Stress corrosion cracking will occur when a susceptible material is exposed to a specific contaminant and a critical level of tensile stress. The stress can be residual and/or applied. Residual stress are often related to welding or cold-forming, and applied stresses are associated with either normal or abnormal operation of the component. Since relatively high levels of tensile stress exist at many different boiler tube locations (e.g., as-welded tube butt joints) during normal boiler operation, an investigation into the cause of stress corrosion cracking often focuses on identifying and eliminating the responsible contaminant. For cracking that initiates on the steamside of the tubing, potential sources of contaminants include carryover of chemicals from a chemical cleaning operation, carryover of boiler water from the steam drum, introduction of contaminated attemperator spray, or ingress of fireside contaminants into a primary failure where a vacuum has been created by the failure. For cracking that initiates on the external surface of the tubing, obvious sources of contamination are the ash and flue gas, which may contain high levels of sulfur, chlorine, vanadium, etc.
When a failure due to stress corrosion cracking has occurred, immediate action must be taken to determine the extent of the damage since multiple susceptible locations will probably have been exposed to the contaminant and cracking may be widespread. Inspection for damage can be complicated by the fact that stress corrosion cracks are typically very tight and can be difficult to detect by all of the commonly used inspection methods. For any given incident of stress corrosion cracking, some experimentation may be necessary to determine what inspection technique, or combination of techniques, will be most effective in finding the damage. Potentially useful techniques include visual examination, radiography, ultrasonic testing, fluorescent dye-penetrant testing, wet fluorescent magnetic-particle testing, or eddy-current testing.
In addition to these standard inspection techniques, an enhanced hydro test may be effective in identifying advanced damage. For the enhanced hydro test, the test pressure is raised to some increment of the yield strength of the weakest material in the circuits and the pressure then is cycled multiple times during the test. Destructive analysis of samples removed from areas vulnerable to cracking also can be useful in determining the extent of damage.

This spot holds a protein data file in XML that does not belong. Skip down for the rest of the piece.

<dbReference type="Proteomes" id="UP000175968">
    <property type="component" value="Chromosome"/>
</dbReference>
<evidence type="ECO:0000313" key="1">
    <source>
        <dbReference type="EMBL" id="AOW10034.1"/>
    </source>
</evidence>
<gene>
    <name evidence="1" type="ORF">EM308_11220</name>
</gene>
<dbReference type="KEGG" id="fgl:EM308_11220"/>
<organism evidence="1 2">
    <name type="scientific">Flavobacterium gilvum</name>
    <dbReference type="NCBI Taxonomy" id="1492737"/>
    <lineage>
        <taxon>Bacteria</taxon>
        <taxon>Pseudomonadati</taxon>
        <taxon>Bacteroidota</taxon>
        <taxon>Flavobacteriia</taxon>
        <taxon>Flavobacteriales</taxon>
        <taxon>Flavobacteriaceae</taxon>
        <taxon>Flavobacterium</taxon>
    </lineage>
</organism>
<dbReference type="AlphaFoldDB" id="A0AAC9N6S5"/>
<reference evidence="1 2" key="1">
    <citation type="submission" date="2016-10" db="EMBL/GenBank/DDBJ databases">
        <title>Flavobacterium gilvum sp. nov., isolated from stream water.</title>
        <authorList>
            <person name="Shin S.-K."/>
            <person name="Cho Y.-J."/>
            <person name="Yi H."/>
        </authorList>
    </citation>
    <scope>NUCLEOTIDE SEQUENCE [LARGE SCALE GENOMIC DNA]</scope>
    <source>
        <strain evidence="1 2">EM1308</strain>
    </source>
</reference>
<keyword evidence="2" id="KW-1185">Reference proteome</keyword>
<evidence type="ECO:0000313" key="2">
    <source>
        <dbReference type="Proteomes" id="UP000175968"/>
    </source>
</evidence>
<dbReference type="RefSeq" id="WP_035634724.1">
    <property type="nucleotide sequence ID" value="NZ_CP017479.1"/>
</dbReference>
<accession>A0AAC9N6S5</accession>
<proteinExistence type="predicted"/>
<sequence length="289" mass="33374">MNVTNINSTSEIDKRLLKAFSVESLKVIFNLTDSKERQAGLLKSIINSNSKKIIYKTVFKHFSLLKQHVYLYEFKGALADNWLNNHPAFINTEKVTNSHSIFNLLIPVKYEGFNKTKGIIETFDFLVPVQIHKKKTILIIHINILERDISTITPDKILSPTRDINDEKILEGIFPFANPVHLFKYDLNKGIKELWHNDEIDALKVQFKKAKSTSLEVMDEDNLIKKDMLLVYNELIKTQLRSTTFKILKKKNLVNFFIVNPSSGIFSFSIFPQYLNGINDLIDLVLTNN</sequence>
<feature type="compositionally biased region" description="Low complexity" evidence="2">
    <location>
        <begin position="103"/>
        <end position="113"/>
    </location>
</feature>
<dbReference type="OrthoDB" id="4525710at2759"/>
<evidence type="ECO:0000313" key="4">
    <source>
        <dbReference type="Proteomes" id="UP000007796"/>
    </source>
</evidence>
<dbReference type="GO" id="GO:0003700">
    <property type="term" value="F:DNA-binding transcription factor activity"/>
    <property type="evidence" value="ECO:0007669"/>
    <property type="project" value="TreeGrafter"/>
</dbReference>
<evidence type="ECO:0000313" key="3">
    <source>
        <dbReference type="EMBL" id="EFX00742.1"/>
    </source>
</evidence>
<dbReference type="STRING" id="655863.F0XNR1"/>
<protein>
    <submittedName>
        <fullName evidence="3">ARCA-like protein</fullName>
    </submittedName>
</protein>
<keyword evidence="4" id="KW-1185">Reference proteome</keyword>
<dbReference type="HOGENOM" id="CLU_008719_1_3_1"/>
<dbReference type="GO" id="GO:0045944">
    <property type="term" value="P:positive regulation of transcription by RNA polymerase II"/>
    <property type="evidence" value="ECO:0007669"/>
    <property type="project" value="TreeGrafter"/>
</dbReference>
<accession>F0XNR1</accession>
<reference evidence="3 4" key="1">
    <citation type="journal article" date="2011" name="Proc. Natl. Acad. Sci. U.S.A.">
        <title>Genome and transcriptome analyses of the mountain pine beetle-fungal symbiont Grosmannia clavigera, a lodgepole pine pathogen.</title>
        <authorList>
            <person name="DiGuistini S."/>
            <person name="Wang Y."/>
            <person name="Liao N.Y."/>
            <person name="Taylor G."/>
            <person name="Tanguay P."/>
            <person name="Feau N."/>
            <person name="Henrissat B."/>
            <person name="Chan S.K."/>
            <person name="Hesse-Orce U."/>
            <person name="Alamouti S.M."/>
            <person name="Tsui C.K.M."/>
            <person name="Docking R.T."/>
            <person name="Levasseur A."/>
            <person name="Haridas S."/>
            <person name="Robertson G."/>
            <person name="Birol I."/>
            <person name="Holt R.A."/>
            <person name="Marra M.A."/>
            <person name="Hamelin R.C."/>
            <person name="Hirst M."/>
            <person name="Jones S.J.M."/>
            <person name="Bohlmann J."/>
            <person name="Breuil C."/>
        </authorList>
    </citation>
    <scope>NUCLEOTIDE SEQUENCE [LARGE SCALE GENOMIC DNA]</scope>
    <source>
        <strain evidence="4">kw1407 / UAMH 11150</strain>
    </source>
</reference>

Generally, the most effective remedy for stress corrosion cracking damage is to replace any sections of tubing that contain cracking. For reasons discussed above, the unit should not be returned to service until the source of the contamination is identified and any effect of the contamination on future operation minimized either through elimination of the contaminant’s source or a reduction in abnormal stress levels in the tubing.
SI Services for Stress Corrosion Cracking
- Mechanism verification through destructive metallurgical analysis
- Assistance with determination of the extent of damage through non-destructive inspection of all areas with potential for stress corrosion cracking, and review of relevant operating/temperature data and failure history
- Development of incident specific NDE/inspection tools
- Assistance with identification of the contaminant responsible for the stress corrosion cracking and its source; recommendations for mitigation of the influence of the contamination during future operation of the unit, and optimization of the unit’s cycle chemistry
- Assistance with repair/replacement actions